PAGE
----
So the news broke recently that yes, Mrs. Doubtfire 2 is underway. 21 years after the Chris Columbus-directed original became a wild success and helped propel Robin Williams’ career further into "Dramedy" territory, someone thinks it’s a good idea to try and compete with the Madea franchise. While Williams is attached to the project, none of the other cast members have been approached as of yet. However, we can tell you who most definitely won’t be back: child actress turned writer Mara Wilson, who got her start as Natalie – the youngest of the Hillard children in the 1993 original.
Last night, Mara Wilson used her Twitter account to state the following:
After her initial post, she further explained her rationale in a series of supporting messages, with the core of her argument being that:
When a star takes to Twitter in order to speak out against a project, it usually isn’t a very structured or orderly affair. (Read Jim Carrey’s feed from around the time he was "promoting" Kick Ass 2 if you need evidence.) But Ms. Wilson’s recent string of tweets regarding her rejection of a Mrs. Doubtfire sequel is exactly that. Her argument against the project tears apart an idea most of us are skeptical about, and does so with pinpoint accuracy and extreme polity.
Among the positive responses to her tweets, there was a criticism launched when dealing with the eventual question of how a sequel would even start – there’s a good chance it’ll have to start with the Hillard children not speaking to their father for some reason or another. This has to be one of the most depressing ideas for a sequel, and rightfully so. The first film focused on the emotions and turmoil a family goes through when parents decide to separate, and to have a second film that seems even half as emotionally grounded (yet comically sound), something traumatic is going to have to happen that brings the Doubtfire character back into the family.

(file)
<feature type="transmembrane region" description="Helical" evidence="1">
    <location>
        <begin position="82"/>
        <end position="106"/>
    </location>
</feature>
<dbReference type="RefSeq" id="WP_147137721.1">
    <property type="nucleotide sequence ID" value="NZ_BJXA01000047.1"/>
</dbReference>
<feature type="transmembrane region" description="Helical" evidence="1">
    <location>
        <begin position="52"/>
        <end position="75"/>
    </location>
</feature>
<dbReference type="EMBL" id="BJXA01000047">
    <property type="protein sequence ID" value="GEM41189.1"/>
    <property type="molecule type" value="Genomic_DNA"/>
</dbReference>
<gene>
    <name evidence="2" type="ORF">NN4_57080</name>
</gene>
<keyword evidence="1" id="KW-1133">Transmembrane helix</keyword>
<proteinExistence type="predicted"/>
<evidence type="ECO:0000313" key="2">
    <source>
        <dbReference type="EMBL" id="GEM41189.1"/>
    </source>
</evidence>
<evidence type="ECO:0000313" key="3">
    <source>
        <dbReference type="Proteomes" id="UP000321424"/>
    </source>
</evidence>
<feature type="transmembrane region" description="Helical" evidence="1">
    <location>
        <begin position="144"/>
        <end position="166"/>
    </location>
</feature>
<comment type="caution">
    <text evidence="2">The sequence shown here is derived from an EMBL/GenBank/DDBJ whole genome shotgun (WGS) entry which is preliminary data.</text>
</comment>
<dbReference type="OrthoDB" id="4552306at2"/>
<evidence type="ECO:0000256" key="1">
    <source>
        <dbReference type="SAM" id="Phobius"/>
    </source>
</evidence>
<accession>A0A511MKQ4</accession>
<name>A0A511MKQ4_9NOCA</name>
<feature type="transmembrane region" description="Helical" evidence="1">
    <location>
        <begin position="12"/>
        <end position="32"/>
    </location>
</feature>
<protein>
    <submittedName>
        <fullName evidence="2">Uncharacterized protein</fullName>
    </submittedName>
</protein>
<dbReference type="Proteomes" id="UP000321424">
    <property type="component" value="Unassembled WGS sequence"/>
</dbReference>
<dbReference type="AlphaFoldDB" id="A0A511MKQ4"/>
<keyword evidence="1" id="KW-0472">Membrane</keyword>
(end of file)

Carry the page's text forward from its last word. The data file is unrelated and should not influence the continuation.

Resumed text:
As Ms. Wilson has stated, Mrs. Doubtfire "ended where it needed to end." Considering it was a Chris Columbus movie, it’s a feat of magic and skill that it has probably one of the sweetest "realistic" endings ever. The marriage isn’t magically reconciled, but the parents understand each other a little better and the children are able to see their dad again.
How do you follow that ending with anything that isn’t a set of closing credits, set to a Howard Shore score? To ruin a perfect ending like that is to basically run into the original with the same Guinness truck that killed Winston Doubtfire. True, he may not have actually existed; but according to Mara Wilson, neither should this sequel. To see the entire exchange, as well as any further comments that Ms. Wilson might have on that or other matters regarding to her career, check out her official Twitter feed.